Friday, January 07, 2005
Nepotism is a terrible thing... sauf que...
"It's not what you know, it's who you know"... eh?
Well, if things have not evolved beyond that sorry state of affairs in 2005...
it never will now! Will it?!?
To every rule - there is an exception or two though! ;)
When the preference is given to a candidate who shares your convictions and beliefs... maybe, MAYBE then it is justifiable... or, at least, explainable to give such a candidate the nod over all the others. I mean - place yourself in the shoes of the powers that be rep who makes the cut - YOU take the decision... who would you choose? Some chump who is diametrically opposed to everything you think is -and likely know to be- true... OR will you elect to pick the sensible choice - especially if you are going to be working closely with him/her, in the future...?
It is simply a question of common sense in the end...
You must make sure team work will be fluid and effortless - and not come by with strained compromise after strained compromise!!! That would not be wise...
Now, competence must be there too...
Birds of a feather... and all that... sure...
But the job will be botched up and the end result half-baked if the birds in question are nothing more than two coo-coos... or two quacks! *LOL*
President Bush has announced his plan to select Dr. W. David Haggler to head
up the Food and Drug Administration's (FDA) Reproductive Health Drugs
Advisory Committee. The committee has not met for more than two years,
during which time its charter lapsed. As a result, the Bush Administration
is tasked with filling all eleven positions with new members. This position
does not require Congressional approval. The FDA's reproductive Health Drugs
Advisory Committee makes crucial decisions on matters relating to drugs used
in the practice of obstetrics, gynecology and related specialties,including hormone therapy, contraception, treatment for infertility, and medical alternatives to surgical procedures for sterilization and pregnancy termination.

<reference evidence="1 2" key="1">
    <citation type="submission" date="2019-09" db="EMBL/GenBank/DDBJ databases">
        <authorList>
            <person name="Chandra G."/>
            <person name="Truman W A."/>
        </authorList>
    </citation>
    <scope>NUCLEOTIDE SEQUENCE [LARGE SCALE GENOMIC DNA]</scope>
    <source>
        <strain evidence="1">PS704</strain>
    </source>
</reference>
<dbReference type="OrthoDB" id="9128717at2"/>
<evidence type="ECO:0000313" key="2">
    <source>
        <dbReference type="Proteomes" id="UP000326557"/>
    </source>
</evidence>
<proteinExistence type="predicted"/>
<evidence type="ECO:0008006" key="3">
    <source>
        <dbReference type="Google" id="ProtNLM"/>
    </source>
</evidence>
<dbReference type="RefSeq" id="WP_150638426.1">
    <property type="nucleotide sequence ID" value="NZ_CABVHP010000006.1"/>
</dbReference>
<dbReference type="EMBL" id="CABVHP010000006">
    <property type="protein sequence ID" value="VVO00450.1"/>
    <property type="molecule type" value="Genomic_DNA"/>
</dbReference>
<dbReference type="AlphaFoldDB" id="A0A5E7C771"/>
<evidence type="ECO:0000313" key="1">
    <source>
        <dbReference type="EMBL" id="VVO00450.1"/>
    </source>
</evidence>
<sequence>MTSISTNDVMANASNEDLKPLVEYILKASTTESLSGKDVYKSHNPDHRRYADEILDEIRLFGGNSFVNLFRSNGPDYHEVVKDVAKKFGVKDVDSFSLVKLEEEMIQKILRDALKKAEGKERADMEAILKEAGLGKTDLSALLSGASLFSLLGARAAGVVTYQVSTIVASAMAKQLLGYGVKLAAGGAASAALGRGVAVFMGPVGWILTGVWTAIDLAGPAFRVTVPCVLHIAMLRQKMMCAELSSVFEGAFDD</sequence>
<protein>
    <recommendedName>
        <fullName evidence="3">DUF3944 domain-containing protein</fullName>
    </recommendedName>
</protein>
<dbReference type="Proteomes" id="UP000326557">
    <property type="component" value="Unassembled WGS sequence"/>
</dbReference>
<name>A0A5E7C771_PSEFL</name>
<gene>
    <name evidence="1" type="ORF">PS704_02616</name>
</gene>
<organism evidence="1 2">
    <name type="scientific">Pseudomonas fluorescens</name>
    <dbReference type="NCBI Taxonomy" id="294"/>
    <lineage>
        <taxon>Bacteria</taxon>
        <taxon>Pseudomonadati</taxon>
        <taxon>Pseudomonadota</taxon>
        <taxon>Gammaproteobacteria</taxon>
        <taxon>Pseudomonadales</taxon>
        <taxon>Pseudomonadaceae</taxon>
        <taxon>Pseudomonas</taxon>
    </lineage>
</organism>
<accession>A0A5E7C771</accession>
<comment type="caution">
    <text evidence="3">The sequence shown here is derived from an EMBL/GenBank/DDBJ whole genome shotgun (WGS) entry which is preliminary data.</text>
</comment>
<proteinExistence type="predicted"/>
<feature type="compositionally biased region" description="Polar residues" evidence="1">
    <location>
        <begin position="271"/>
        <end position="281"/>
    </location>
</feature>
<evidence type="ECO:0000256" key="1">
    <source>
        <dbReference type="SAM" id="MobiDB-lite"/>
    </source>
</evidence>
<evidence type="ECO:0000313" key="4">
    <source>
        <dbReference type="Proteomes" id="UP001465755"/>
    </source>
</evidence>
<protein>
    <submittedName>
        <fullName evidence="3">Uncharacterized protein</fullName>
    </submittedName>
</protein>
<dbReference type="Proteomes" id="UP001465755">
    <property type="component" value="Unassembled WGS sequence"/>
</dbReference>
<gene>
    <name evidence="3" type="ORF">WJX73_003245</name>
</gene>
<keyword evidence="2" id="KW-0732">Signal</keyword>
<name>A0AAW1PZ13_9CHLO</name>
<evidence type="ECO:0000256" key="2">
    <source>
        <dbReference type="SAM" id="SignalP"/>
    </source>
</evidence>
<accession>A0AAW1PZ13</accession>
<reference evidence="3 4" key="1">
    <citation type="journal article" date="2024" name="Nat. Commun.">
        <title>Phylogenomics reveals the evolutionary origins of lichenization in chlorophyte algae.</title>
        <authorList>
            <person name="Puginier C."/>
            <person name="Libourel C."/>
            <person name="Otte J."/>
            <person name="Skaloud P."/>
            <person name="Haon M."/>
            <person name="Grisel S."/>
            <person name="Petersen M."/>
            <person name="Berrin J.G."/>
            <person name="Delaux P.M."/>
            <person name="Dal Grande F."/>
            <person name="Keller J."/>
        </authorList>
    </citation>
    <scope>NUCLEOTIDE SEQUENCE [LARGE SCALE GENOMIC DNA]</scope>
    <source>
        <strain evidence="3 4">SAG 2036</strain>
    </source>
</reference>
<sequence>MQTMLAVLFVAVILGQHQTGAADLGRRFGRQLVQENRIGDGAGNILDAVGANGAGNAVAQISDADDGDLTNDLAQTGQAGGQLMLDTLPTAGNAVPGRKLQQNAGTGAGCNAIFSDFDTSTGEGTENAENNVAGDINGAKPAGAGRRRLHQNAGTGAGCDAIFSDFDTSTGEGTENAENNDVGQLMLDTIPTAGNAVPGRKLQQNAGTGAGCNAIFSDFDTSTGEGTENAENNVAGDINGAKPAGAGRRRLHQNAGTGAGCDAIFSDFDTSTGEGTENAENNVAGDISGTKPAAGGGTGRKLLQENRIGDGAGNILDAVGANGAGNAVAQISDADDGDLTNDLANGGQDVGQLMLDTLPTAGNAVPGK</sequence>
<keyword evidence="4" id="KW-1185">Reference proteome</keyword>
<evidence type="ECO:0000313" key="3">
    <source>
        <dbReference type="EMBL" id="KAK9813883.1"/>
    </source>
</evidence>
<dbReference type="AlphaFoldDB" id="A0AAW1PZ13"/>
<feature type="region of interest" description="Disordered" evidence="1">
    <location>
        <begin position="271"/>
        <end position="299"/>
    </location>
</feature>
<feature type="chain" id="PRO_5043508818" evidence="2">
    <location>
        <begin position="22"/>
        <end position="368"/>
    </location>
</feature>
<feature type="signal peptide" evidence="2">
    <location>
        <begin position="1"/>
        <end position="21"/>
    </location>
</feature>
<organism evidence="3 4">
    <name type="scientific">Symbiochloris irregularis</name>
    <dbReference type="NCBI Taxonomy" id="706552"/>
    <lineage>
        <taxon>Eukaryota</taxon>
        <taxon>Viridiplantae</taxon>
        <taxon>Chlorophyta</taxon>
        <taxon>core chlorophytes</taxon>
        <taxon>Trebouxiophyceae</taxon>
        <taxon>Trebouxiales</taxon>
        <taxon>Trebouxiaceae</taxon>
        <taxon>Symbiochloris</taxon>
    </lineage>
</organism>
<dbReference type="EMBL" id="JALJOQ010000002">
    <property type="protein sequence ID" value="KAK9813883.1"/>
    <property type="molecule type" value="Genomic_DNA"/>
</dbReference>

Dr. Haggler, the author of "As Jesus Cared for Women: Restoring Women Then
and Now." The book blends biblical accounts of Christ healing Women with
case studies from Hager's practice. His views of reproductive health care
are far outside the mainstream for reproductive technology. Dr. Haggler is a
practicing OB/GYN who describes himself as "pro-life" and refuses to
prescribe contraceptives to unmarried
women. In the book Dr.Haggler wrote with his wife, entitled "Stress and the
Woman's Body," he suggests that women who suffer from premenstrual syndrome
should seek help from reading the bible and praying. As an editor and
contributing author of "The Reproduction Revolution: A Christian Appraisal of Sexuality Reproductive Technologies and the Family," Dr. Haggler appears to have
endorsed the medically inaccurate assertion that the common birth control
pill is an abortifacient. We are concerned that Dr. Hager's strong religious
beliefs may color his assessment of technologies that are necessary to
protect women's lives for to preserve and promote women's health. Hager's
track record of using religious beliefs to guide his medical
decision-making makes him a dangerous and inappropriate e candidate to serve
as chair of this committee. Critical drug public policy and research must not
be held hostage by antiabortion politics. Members of this important panel should
be appointed on the basis of science and medicine, rather than politics and
religion. American women deserve no less. There is something you can do.
Below is a statement to be sent to the White House, opposing the placement
Fact is though, Haggler was appointed some time ago.
"Whatever one's opinion of Dr. Hager, his appointment is a done deal. Dr. Hager is now a member of the FDA's Advisory Committee on Reproductive Health Drugs, so a petition aimed at preventing him from reaching that position is moot. (Perhaps as a result of the controversy stirred up by the original position, Dr. Hager was appointed to sit on the committee, but not to chair it.) In June 2004, Dr. Hager was reappointed to the committee for an additional year."